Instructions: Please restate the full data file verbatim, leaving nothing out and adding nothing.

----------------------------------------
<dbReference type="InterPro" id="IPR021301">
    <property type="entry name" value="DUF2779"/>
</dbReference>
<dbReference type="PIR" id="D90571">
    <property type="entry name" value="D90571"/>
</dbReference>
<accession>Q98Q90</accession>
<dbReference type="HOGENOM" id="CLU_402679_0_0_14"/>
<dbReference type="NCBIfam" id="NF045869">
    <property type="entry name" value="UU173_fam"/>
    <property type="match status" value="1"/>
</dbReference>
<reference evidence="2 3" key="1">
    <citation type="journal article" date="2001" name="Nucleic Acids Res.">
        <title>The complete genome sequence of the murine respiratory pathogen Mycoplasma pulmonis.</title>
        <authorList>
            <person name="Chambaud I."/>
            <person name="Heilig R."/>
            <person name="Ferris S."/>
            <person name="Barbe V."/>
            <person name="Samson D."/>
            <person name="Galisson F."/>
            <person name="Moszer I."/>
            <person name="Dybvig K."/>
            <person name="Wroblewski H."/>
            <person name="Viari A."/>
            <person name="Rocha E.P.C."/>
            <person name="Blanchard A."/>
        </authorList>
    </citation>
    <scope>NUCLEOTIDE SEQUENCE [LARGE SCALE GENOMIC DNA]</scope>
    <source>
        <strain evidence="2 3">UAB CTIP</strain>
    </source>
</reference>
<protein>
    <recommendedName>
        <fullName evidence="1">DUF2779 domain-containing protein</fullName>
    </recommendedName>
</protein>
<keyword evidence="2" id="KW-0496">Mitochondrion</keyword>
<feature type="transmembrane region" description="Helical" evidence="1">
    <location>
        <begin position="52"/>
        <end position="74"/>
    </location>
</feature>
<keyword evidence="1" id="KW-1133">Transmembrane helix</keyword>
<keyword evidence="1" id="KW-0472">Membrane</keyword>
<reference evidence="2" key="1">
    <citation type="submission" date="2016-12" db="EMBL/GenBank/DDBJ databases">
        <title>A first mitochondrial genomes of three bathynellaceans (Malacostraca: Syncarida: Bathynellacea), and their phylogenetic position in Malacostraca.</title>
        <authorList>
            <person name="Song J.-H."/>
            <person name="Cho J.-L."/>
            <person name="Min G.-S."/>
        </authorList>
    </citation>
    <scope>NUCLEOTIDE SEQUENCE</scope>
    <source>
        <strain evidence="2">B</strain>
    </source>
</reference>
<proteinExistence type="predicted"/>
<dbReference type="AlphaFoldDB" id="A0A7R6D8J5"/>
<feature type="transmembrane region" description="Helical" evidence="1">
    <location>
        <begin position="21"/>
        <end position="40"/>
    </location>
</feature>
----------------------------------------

<dbReference type="InterPro" id="IPR021301">
    <property type="entry name" value="DUF2779"/>
</dbReference>
<dbReference type="PIR" id="D90571">
    <property type="entry name" value="D90571"/>
</dbReference>
<accession>Q98Q90</accession>
<dbReference type="HOGENOM" id="CLU_402679_0_0_14"/>
<dbReference type="NCBIfam" id="NF045869">
    <property type="entry name" value="UU173_fam"/>
    <property type="match status" value="1"/>
</dbReference>
<reference evidence="2 3" key="1">
    <citation type="journal article" date="2001" name="Nucleic Acids Res.">
        <title>The complete genome sequence of the murine respiratory pathogen Mycoplasma pulmonis.</title>
        <authorList>
            <person name="Chambaud I."/>
            <person name="Heilig R."/>
            <person name="Ferris S."/>
            <person name="Barbe V."/>
            <person name="Samson D."/>
            <person name="Galisson F."/>
            <person name="Moszer I."/>
            <person name="Dybvig K."/>
            <person name="Wroblewski H."/>
            <person name="Viari A."/>
            <person name="Rocha E.P.C."/>
            <person name="Blanchard A."/>
        </authorList>
    </citation>
    <scope>NUCLEOTIDE SEQUENCE [LARGE SCALE GENOMIC DNA]</scope>
    <source>
        <strain evidence="2 3">UAB CTIP</strain>
    </source>
</reference>
<protein>
    <recommendedName>
        <fullName evidence="1">DUF2779 domain-containing protein</fullName>
    </recommendedName>
</protein>
<keyword evidence="2" id="KW-0496">Mitochondrion</keyword>
<feature type="transmembrane region" description="Helical" evidence="1">
    <location>
        <begin position="52"/>
        <end position="74"/>
    </location>
</feature>
<keyword evidence="1" id="KW-1133">Transmembrane helix</keyword>
<keyword evidence="1" id="KW-0472">Membrane</keyword>
<reference evidence="2" key="1">
    <citation type="submission" date="2016-12" db="EMBL/GenBank/DDBJ databases">
        <title>A first mitochondrial genomes of three bathynellaceans (Malacostraca: Syncarida: Bathynellacea), and their phylogenetic position in Malacostraca.</title>
        <authorList>
            <person name="Song J.-H."/>
            <person name="Cho J.-L."/>
            <person name="Min G.-S."/>
        </authorList>
    </citation>
    <scope>NUCLEOTIDE SEQUENCE</scope>
    <source>
        <strain evidence="2">B</strain>
    </source>
</reference>
<proteinExistence type="predicted"/>
<dbReference type="AlphaFoldDB" id="A0A7R6D8J5"/>
<feature type="transmembrane region" description="Helical" evidence="1">
    <location>
        <begin position="21"/>
        <end position="40"/>
    </location>
</feature>